FOR IMMEDIATE RELEASE
July 7, 2009
Petaluma, Calif. - The California Chamber of Commerce has expressed opposition to legislation recently introduced in the House of Representatives, H.R. 2568, the Fairness and Transparency in Contracting Act. H.R. 2568 is the only legislation written to stop the flow of billions of dollars in federal small business contracts to Fortune 500 companies and foreign-owned firms. (http://www.govtrack.us/congress/bill.xpd?bill=h111-2568)
When asked for an explanation of its opposition, the California Chamber could not cite any specific reason as to why it would not support H.R. 2568, which would greatly help California's 3.5 million small businesses.
Since 2003, over a dozen federal investigations have shown rampant fraud and abuse in federal small business contracting programs, which have allowed over $100 billion a year in small business contracts to go to some of the largest firms in the United States and Europe. Based on those investigations and independent research, the American Small Business League (ASBL) estimates that H.R. 2568 will create an estimated 400,000 new jobs and bring an additional $10 billion a year in federal small business contracts into California.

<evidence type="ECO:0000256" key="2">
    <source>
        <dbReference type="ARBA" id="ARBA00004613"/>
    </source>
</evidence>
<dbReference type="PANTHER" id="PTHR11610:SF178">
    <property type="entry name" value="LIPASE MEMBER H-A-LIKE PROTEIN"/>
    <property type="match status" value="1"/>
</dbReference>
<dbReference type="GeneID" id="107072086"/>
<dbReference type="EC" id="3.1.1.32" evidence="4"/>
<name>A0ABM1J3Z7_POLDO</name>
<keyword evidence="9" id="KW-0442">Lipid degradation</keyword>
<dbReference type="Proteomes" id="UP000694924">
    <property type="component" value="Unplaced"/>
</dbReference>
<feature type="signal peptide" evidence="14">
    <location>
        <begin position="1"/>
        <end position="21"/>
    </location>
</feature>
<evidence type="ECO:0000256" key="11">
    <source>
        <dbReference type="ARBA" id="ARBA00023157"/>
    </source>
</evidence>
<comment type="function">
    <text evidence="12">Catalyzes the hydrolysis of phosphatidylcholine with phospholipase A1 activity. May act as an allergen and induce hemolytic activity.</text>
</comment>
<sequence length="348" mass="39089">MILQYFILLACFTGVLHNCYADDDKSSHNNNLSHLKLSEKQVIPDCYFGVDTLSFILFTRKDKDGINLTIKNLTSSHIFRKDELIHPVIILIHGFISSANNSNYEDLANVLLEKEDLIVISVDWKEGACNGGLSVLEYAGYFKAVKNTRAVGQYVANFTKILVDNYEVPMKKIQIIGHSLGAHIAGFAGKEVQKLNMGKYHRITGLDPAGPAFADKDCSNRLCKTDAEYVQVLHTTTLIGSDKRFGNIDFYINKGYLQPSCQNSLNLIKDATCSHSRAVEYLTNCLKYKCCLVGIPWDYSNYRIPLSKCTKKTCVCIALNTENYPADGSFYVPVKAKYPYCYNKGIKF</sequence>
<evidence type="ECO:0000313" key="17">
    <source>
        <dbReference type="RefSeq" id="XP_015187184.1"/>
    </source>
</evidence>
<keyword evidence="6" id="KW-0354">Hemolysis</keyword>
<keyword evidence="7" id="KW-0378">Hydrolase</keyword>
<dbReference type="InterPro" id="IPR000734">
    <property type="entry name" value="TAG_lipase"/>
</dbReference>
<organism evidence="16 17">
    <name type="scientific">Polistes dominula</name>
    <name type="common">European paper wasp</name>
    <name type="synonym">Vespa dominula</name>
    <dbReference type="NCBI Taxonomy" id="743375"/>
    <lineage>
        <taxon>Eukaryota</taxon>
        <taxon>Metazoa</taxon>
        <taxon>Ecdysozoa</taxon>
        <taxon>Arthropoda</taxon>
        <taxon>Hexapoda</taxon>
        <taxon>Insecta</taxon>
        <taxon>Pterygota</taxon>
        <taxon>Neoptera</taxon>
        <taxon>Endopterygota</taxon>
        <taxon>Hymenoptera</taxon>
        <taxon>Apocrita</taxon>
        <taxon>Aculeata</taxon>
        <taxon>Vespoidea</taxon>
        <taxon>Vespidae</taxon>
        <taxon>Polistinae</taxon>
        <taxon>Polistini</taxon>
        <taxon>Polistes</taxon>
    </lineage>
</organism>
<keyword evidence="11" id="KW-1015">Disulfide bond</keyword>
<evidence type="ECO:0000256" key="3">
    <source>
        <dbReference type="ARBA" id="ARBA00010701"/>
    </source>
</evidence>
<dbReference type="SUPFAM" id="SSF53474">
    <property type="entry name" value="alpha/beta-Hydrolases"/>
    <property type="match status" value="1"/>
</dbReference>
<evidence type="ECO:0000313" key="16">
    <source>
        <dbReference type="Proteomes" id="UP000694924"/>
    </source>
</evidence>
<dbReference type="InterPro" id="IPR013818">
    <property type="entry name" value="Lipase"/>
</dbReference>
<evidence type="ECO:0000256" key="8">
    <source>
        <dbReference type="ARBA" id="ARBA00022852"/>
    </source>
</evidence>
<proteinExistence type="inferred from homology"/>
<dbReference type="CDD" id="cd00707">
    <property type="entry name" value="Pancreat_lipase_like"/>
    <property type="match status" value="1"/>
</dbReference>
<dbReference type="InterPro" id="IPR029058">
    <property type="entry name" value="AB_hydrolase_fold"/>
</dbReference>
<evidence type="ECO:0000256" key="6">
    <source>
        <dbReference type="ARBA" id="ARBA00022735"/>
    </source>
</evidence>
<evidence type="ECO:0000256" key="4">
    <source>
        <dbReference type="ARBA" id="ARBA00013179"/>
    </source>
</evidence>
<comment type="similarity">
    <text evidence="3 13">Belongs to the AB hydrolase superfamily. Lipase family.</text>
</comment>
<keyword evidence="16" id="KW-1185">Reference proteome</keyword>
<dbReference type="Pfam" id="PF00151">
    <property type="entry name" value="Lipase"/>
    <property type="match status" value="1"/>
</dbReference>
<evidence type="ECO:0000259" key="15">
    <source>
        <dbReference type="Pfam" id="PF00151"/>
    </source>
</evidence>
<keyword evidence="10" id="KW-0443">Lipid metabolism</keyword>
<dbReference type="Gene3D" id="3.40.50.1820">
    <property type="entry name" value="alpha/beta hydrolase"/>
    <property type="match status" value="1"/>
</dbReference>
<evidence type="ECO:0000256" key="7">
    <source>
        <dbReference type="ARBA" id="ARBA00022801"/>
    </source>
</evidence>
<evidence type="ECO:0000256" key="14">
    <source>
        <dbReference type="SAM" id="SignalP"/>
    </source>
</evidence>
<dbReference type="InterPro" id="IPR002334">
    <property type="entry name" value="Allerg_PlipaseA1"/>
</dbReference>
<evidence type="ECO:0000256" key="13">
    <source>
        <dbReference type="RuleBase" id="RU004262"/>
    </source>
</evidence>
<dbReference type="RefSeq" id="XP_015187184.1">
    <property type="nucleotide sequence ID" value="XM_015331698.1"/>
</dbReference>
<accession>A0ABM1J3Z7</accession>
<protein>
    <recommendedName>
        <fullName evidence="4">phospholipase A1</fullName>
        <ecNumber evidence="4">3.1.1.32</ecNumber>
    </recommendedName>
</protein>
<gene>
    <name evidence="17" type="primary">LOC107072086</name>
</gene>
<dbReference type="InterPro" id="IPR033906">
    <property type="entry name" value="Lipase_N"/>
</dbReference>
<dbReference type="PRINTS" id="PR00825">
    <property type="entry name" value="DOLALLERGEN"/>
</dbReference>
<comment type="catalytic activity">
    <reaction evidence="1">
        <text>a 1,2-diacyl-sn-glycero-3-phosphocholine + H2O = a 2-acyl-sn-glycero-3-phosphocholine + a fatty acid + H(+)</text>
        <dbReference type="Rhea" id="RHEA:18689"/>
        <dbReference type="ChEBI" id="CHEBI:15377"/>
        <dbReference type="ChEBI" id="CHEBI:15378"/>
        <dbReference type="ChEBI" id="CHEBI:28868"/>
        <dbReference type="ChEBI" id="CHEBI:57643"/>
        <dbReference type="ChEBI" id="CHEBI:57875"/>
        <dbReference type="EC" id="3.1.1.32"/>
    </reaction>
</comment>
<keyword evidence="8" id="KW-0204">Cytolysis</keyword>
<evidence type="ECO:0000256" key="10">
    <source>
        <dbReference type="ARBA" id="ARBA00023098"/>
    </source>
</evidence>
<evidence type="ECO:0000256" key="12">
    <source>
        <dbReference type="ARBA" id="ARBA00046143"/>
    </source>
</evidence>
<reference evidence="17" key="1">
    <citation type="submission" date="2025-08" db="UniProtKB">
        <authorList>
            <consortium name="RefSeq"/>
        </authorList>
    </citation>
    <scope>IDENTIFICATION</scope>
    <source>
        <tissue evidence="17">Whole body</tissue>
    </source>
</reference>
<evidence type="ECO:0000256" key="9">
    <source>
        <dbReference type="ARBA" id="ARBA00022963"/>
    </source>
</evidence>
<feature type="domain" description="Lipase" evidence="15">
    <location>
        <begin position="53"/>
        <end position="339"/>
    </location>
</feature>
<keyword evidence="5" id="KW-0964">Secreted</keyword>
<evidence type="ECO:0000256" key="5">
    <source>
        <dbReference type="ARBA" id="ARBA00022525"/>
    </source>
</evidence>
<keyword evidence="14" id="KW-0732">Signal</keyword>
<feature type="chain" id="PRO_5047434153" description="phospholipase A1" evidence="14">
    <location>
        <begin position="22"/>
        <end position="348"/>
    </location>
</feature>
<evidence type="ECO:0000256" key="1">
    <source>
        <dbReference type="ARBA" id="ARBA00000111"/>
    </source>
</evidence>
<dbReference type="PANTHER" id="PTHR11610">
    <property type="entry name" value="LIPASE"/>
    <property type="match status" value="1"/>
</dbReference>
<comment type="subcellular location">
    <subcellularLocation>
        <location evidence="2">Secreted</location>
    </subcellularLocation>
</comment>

The Fairness and Transparency in Contracting Act was originally drafted by Lloyd Chapman, President of the California-based ASBL, in collaboration with Senator Barbara Boxer (D-CA), Congressman Hank Johnson (D-GA), and Professor Charles Tiefer, America's foremost legal scholar on federal contracting and procurement issues.
The California Chamber's close ties to Fortune 500 companies and the U.S. Chamber of Commerce may have influenced its decision to oppose H.R. 2568. Research conducted by the ASBL shows that 10 members of the California Chamber's Board of Directors are Fortune 500 companies, which have received billions of dollars in federal small business contracts. Those firms include such corporate giants as SAIC, Microsoft, Siemens, Northrop-Grumman, KPMG, and Lockheed Martin. (http://www.calchamber.com/AboutUs/Pages/BoardofDirectors.aspx)
The California Chamber seems to be following the lead of the U.S. Chamber of Commerce, which indicated it would also oppose the Fairness and Transparency in Contracting Act. Additional research also shows that 15 members of U.S. Chamber's Board of Directors are Fortune 500 companies that have received billions of dollars in federal small business contracts. (http://www.uschamber.com/about/board/all.htm)
"With California in the grips of a financial meltdown and budget crisis, I find it amazing that the California Chamber would oppose a bill that will create 400,000 new jobs and bring an additional $10 billion a year into the hands of California small businesses," ASBL President Lloyd Chapman said. "I guess the chambers loyalties to its Fortune 500 members trump the best interests for the State of California."